Lemma 2.5 (Zhang [20]).

The following mapping is continuous:

(219)

Moreover, the following (nonlinear) functionals:

(220)

are also continuous in .

From this lemma, the set is open in and in .

3. Green Functions and Their Variants

3.1. Green Functions

Let . Then, for each , (1.2) has a unique solution satisfying the -periodic boundary condition (2.8). From the Fredholm principle, can be represented as

(31)

where

(32)

is the so-called Green function of the periodic solution problem (1.2)–(2.8). Another definition of the Green function is

(33)

Here is the -periodic unit Dirac measure located at . The Green function can be expressed using and as follows.

Lemma 3.1.

Given , we have the following results.

(i) is given by

(34)

(ii) is continuous in and is symmetric

(35)

Moreover, can be extended to a continuous -periodic function in both arguments, that is, , .

Proof.

(i) Formula (3.4) can be found from related references. For completeness, let us give the proof.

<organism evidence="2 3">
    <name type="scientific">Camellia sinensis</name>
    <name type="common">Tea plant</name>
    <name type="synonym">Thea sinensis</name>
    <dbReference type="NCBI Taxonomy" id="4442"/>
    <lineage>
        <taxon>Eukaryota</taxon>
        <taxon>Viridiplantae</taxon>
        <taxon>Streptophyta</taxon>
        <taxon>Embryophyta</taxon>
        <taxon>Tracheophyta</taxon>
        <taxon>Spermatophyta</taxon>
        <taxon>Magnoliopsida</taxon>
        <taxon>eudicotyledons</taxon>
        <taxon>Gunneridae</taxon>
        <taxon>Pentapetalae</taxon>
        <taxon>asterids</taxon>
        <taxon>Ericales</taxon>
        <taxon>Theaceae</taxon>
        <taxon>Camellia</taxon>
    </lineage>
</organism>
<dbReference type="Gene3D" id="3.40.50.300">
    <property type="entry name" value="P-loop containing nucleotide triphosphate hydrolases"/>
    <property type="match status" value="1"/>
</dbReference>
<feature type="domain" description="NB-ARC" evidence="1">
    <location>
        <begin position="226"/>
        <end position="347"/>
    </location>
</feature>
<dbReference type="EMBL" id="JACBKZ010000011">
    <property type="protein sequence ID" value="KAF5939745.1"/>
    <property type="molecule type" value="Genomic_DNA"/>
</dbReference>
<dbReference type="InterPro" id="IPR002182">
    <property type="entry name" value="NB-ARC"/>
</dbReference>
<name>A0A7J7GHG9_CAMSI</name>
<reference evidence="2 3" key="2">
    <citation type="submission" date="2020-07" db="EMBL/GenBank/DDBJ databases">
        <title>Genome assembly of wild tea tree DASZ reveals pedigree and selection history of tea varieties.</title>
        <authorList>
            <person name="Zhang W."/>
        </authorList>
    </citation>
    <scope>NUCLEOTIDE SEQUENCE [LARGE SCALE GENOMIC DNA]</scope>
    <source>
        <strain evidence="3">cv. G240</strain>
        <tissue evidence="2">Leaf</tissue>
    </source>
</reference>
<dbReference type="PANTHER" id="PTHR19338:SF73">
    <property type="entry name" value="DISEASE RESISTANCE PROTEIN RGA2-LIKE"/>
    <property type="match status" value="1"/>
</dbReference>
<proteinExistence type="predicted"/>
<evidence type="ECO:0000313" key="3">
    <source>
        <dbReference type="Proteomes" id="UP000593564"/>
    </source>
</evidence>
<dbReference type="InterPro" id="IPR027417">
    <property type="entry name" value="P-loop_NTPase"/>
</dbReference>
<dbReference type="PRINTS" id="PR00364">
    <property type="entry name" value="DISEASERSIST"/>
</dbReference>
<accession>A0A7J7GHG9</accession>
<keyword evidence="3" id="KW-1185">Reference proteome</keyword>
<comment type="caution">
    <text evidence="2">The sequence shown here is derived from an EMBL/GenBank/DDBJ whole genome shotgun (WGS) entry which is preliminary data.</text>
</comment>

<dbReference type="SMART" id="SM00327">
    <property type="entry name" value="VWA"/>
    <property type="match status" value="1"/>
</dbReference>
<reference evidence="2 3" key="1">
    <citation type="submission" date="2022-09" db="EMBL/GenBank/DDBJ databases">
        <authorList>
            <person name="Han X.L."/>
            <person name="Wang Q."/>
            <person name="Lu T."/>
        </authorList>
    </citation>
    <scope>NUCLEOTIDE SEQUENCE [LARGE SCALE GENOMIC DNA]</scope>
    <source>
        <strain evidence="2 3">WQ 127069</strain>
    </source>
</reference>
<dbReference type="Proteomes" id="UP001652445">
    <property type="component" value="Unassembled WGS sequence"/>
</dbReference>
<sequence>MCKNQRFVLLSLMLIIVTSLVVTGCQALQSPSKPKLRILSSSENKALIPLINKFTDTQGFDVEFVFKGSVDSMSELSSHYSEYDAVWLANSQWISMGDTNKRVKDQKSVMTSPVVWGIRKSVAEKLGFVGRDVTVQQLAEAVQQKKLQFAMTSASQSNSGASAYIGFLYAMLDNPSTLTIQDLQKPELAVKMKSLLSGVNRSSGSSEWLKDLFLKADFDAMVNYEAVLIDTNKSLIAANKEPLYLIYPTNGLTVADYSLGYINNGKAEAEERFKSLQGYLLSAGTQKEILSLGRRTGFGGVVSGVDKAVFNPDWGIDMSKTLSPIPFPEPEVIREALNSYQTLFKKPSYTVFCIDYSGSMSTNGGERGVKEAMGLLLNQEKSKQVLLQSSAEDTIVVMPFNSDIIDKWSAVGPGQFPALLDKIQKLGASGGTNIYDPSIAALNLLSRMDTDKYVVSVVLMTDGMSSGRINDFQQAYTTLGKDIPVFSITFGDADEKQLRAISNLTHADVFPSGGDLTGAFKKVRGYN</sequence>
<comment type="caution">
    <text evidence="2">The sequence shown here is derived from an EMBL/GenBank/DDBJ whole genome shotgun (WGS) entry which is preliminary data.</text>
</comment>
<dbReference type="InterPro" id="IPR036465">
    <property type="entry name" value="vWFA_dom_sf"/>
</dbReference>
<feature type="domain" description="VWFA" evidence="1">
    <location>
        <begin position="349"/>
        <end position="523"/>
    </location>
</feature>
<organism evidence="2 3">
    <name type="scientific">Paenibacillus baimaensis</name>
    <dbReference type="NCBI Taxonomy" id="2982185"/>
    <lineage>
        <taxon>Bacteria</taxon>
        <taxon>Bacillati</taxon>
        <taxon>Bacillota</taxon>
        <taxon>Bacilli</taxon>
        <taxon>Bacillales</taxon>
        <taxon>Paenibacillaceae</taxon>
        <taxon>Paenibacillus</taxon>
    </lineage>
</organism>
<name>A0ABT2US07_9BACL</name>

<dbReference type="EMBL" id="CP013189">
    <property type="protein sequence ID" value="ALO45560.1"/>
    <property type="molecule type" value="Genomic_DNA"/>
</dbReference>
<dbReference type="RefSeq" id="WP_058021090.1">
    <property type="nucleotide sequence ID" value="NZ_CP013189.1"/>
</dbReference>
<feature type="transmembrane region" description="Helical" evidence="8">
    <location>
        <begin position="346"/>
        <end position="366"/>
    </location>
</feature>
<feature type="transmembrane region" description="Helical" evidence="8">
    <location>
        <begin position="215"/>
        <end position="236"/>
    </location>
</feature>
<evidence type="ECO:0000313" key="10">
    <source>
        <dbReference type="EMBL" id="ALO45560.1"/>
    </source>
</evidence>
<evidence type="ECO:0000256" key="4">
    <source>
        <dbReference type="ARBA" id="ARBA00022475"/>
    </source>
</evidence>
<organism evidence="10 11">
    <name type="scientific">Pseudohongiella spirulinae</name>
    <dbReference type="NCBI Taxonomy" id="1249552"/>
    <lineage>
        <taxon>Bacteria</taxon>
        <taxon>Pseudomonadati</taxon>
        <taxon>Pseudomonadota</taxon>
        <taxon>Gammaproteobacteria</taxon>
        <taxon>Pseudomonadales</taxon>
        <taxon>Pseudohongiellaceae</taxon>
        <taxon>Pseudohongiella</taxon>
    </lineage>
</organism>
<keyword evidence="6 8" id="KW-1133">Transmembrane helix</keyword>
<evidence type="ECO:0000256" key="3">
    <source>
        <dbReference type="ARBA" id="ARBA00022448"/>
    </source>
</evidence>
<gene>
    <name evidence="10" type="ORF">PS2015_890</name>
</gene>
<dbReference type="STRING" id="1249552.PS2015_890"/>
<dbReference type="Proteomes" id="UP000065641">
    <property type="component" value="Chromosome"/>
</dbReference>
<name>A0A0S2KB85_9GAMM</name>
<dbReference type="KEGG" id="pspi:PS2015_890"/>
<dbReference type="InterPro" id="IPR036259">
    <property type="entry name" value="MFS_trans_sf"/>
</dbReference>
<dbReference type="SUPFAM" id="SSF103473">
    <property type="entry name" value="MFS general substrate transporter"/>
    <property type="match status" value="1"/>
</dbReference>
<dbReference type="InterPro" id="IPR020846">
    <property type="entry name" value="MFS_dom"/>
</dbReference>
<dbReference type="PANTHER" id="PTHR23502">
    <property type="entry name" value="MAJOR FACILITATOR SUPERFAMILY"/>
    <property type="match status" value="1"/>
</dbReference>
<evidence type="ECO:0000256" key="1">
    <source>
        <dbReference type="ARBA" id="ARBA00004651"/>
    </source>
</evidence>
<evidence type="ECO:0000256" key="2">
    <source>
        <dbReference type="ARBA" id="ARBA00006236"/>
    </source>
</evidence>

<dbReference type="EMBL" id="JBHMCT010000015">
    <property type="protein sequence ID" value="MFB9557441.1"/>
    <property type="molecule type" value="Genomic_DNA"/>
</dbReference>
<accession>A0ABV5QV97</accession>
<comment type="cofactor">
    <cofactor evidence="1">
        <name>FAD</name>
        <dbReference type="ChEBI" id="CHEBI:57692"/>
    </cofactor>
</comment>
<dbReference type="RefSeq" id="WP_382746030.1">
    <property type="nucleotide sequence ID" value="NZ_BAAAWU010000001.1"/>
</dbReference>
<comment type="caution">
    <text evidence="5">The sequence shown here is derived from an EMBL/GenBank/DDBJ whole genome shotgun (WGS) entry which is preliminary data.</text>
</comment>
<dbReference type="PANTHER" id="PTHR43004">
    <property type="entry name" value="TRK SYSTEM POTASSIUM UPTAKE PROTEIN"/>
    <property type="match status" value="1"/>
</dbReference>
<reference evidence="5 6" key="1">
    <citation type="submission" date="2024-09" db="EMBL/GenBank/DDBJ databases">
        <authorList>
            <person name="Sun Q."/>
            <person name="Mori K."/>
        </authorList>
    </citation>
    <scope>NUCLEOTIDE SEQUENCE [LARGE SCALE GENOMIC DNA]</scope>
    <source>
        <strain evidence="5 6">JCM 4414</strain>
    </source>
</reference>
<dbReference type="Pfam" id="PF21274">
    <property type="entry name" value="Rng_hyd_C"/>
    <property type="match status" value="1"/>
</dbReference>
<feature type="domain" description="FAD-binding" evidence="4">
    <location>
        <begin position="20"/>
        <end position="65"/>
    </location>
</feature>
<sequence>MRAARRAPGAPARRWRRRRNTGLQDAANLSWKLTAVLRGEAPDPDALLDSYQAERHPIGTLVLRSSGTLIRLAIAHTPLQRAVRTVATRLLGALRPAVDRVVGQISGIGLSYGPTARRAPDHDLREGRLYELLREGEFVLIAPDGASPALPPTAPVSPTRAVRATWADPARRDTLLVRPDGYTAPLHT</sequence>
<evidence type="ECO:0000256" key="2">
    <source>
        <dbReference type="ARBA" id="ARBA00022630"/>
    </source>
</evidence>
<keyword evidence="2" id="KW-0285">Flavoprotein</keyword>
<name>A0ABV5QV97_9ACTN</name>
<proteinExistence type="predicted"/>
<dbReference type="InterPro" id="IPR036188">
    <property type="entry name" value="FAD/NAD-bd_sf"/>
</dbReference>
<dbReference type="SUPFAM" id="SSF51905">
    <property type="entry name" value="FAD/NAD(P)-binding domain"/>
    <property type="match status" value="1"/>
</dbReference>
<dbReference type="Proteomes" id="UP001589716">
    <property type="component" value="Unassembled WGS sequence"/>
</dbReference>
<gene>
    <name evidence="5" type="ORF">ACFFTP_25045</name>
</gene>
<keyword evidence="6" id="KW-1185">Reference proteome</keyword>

Given . By the constant-of-variant formula, solutions of (1.2) are given by

(36)

where are constants. In order that is -periodic, it is necessary and sufficient that satisfies (2.8), that is, satisfy

(37)

Since , we know that

(38)

Hence

(39)

where has the form of (3.4).

(ii) From formula (3.4), the symmetry (3.5) is obvious. Moreover, . Finally, let us show that can be extended to a continuous function on the torus . By using (2.2), (2.5), and (2.6), one has from (3.4)

(310)

By the symmetry (3.5), one has

(311)

Thus can be understood as a function on .

In general, is not differentiable at the diagonal .

3.2. Two Matrixes and Two Functions

Let us introduce, for any , the following two matrixes:

(312)

(313)

Note that is a symmetric matrix. Using the Poincaré matrix , and can be rewritten as

(314)

Heredenotes the transpose of matrixes, is the identity matrix, and

(315)

Some results on and and their connections with the Poincaré matrix are as follows. All of them can be verified directly.

Lemma 3.2.

Given , let , , and . Then

(316)

(317)

(318)

(319)

From equalities in Lemma 3.2, we have the following statements.

Lemma 3.3.

Given , then

(i) is nonsingular iff , and is nonsingular iff ;